Heavy Temple have been fighting the good fight since 2012, but they’ve kept the world waiting until 2021 for their debut album. Fortunately, it was well worth the wait: Lupi Amoris is a finely streamlined record crammed with awesome riffs, soaring vocals and memorable song-writing. Singer, songwriter, bass player and all round head honcho High Priestess Nighthawk was kind enough to take some time out to answer our questions.
Sadly, stage names seem to be the wane these days so kudos to you for keeping the flag flying. Where did High Priestess Nighthawk come from and how do you decide on names for new members?
There’s a Tom Waits album called Nighthawks At The Diner, and I guess it just stuck with me. Every member gets to choose their own name. Unless they really don’t want to, in which we try to come up with something that reflects their personality. I structured it around the religious nomenclature system because I always wanted Heavy Temple to feel like rock and roll church, where you go to worship the riff.
Heavy Temple have gone through a plethora of different line-ups. Could you give us a potted history of the ins and outs of the band? How did the current line-up come together?
It’s certainly been a revolving door. People’s lives and priorities change, and I wanted a band with that flexibility so we could always keep playing and touring. When we started almost ten years ago, we were a three piece. Bearadactyl was kind of on loan and Rattlesnake moved to the west coast. Saint Columbidae joined on drums, and we were a two piece for a while. Then I found Tempest, or perhaps I should say she found me, and honestly, she really saved the band. Good drummers are like mythical creatures, and they’re always all in multiple bands, so I got very lucky. Then we added Barghest, who ended his tenure to work for NASA (hopefully making Heavy Temple the first band to have a member in space). Thunderhorse stepped in almost immediately, and that brings us to 2019.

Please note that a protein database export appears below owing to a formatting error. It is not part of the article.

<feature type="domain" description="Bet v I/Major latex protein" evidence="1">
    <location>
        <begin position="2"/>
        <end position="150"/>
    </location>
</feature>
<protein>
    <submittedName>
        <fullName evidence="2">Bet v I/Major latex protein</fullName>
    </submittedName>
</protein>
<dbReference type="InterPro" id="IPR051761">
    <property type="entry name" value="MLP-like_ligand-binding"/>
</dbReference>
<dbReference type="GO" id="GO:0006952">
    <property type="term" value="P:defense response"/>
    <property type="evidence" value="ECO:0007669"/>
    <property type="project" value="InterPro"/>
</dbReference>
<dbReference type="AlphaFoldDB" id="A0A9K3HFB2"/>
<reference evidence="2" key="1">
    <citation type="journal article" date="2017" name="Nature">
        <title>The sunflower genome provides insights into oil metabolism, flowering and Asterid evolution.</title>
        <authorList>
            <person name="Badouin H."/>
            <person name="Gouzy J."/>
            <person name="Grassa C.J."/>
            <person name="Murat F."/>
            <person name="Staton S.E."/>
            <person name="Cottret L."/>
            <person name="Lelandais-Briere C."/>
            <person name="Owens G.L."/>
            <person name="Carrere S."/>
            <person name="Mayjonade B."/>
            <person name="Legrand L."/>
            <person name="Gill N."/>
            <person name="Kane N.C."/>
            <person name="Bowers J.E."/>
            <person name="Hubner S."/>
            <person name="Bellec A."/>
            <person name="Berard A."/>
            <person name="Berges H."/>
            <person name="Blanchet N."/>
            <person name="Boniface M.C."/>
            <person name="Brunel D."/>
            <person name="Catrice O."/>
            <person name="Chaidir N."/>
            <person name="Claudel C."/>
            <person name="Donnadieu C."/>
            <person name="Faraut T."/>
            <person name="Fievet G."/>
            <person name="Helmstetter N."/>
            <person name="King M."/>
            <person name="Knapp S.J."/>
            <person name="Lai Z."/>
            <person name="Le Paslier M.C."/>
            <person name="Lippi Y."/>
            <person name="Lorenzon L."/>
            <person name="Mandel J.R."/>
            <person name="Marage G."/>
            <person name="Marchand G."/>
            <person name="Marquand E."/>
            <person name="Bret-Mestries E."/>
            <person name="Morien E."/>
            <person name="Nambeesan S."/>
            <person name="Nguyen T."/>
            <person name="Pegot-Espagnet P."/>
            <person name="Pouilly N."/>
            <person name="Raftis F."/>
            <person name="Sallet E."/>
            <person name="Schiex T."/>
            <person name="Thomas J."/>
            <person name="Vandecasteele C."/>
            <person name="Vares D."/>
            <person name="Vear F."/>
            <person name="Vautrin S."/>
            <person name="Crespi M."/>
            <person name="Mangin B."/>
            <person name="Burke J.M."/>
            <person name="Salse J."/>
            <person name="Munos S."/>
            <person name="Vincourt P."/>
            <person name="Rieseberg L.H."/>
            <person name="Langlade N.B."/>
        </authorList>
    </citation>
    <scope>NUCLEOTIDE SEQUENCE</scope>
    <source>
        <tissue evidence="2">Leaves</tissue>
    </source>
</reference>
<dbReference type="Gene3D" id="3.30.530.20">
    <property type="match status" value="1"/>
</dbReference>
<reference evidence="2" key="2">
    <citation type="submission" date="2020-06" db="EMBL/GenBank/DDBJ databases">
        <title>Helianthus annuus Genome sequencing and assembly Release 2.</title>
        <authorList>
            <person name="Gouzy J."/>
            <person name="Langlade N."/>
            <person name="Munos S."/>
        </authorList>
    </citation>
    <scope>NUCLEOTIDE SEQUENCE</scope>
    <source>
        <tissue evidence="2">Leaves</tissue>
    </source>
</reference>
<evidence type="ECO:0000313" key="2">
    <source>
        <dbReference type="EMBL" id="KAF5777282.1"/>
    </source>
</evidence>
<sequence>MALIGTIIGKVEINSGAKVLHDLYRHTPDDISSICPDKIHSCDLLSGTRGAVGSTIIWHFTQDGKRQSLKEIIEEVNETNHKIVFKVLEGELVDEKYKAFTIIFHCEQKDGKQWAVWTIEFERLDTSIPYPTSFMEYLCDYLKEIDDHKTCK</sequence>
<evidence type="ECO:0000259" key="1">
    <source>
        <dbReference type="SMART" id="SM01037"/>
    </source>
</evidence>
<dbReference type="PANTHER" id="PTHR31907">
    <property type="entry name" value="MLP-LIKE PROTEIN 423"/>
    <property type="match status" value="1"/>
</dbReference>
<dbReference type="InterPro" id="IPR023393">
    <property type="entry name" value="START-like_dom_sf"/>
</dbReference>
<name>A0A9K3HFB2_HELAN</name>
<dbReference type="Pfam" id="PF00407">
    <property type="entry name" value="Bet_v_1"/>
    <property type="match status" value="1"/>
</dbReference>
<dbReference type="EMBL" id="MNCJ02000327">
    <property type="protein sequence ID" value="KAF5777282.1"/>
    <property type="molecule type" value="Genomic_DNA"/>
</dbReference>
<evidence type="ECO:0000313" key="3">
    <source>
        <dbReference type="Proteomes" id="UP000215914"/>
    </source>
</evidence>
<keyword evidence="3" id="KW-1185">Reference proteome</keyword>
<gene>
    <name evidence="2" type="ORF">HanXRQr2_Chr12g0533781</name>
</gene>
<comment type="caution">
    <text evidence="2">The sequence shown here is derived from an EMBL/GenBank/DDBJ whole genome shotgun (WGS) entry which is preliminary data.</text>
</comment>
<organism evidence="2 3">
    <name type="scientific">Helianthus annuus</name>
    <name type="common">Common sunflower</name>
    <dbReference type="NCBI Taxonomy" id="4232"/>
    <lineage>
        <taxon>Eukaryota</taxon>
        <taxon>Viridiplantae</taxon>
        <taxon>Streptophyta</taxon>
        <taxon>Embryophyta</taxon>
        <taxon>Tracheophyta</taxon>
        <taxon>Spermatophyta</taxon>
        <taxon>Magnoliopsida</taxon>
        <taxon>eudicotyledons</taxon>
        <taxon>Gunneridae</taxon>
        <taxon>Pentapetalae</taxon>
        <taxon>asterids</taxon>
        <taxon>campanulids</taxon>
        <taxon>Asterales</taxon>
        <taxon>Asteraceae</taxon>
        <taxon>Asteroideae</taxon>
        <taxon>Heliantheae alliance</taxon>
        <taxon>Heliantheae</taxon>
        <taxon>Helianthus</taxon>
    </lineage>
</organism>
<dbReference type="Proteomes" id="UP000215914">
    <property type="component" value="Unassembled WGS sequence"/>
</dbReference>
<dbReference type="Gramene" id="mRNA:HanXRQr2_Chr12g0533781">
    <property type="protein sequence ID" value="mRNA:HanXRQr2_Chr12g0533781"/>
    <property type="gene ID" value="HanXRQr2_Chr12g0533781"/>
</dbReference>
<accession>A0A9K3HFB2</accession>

Heavy Temple has always had a wide array of influences, but if I had to pin it down I guess psychedelic doom…
We were able to do a lot of touring, despite not having been able to record Lupi Amoris, which was intended to be tracked with the previous line-up. Parting ways was not easy, and it was a very hard decision to make. I don’t expect anyone to understand it, but I think we just had different expectations and creative goals. I knew that Paisley and The Baron were great musicians, so it was a no-brainer to ask them to join. Every iteration of Heavy Temple has shaped what we are right now, and as objectively as I can say so, this line-up is probably the closest to what I envisioned when I started.
I absolutely loved Lupi Amoris. It touches on a wide range of musical genres but is really hard to pin down. How would you describe it?
I always laugh a bit at this question because I have a hard time describing it myself. I suppose I’d just call it heavy rock and roll. I think that Heavy Temple has always had a wide array of influences, but if I had to pin it down I guess psychedelic doom. We like kraut and classic rock, psych, stoner and sludge, desert rock, black metal. I think we’re just an amalgamation of those genres we like
One thing I particularly enjoyed was the interplay between the riffs and the vocals – you don’t just follow the riff melody like Ozzy did and the I found the dynamics very striking. Could you talk us through the process of how a Heavy Temple song comes together?